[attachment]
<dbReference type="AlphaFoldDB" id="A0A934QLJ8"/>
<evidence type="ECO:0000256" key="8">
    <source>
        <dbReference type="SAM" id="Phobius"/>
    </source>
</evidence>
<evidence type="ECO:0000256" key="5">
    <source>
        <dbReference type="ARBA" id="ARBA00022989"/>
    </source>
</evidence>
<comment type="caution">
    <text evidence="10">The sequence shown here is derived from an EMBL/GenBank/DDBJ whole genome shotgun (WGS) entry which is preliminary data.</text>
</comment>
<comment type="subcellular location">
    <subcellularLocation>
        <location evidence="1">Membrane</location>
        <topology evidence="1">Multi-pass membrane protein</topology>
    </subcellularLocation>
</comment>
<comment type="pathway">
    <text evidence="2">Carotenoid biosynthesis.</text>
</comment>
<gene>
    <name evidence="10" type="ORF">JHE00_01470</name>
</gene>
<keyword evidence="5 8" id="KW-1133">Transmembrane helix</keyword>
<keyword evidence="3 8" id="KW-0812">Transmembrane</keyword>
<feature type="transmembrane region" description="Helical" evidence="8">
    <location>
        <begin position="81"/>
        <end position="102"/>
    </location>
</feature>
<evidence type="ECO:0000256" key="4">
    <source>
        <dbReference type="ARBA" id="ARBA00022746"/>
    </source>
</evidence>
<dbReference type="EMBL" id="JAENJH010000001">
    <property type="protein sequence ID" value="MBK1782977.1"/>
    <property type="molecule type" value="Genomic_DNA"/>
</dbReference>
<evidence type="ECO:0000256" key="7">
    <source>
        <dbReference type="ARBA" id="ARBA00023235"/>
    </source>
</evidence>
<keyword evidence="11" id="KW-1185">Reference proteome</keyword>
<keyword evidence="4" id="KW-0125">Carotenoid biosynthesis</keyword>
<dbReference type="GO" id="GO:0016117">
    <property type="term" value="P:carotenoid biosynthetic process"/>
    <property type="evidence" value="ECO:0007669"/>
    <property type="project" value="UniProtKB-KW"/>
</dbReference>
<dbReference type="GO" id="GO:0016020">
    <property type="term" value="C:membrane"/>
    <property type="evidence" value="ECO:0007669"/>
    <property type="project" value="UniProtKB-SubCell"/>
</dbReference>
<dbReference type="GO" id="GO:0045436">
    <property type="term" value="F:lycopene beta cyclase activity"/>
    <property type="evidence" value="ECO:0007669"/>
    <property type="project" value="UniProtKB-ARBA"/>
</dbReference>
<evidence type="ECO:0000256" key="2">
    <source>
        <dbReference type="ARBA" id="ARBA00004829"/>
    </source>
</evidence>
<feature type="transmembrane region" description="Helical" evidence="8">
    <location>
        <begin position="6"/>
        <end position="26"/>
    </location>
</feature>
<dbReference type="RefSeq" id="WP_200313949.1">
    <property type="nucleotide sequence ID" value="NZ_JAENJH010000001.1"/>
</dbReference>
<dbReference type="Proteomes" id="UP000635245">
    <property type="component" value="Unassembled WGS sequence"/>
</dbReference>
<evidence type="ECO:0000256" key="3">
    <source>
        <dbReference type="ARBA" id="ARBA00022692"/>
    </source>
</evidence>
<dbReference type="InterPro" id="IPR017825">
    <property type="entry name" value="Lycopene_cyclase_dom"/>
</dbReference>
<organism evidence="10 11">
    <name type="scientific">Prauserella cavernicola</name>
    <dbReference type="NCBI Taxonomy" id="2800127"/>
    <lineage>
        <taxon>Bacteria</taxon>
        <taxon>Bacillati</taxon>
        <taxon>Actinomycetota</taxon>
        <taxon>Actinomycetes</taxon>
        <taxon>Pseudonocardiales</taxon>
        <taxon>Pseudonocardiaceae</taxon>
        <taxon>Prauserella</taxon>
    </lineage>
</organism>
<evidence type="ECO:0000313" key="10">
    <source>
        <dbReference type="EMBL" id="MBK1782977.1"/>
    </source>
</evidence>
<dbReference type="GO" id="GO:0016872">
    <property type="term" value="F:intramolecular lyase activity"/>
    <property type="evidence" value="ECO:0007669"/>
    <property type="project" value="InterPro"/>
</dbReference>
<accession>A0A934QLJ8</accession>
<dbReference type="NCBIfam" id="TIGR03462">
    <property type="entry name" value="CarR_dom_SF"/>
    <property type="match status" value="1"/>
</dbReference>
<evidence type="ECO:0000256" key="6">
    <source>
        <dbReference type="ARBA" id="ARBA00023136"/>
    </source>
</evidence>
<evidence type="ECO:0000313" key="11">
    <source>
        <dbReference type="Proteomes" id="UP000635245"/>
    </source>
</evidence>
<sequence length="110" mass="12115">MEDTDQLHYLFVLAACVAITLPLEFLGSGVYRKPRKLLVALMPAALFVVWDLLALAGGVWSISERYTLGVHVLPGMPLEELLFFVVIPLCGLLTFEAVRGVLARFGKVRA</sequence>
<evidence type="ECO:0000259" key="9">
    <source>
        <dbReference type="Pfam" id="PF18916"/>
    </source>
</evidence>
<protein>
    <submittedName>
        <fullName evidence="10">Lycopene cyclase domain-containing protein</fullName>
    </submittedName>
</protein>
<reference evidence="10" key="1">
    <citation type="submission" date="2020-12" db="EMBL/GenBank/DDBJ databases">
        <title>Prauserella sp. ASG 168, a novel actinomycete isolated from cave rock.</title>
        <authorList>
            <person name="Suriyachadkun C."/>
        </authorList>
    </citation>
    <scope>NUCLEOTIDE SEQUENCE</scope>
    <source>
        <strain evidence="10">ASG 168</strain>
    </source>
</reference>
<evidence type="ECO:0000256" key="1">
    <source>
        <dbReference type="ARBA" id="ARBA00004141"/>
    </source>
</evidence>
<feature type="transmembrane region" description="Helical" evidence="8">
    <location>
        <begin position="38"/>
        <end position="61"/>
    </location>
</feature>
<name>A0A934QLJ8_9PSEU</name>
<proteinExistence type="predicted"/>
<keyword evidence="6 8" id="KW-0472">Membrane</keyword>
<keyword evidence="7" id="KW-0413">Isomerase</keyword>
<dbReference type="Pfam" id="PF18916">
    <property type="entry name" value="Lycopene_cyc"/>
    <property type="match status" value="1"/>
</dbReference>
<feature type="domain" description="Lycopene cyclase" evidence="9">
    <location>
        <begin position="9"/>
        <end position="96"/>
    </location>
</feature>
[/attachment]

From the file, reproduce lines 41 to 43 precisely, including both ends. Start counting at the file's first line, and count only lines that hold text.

    <property type="protein sequence ID" value="MBK1782977.1"/>
    <property type="molecule type" value="Genomic_DNA"/>
</dbReference>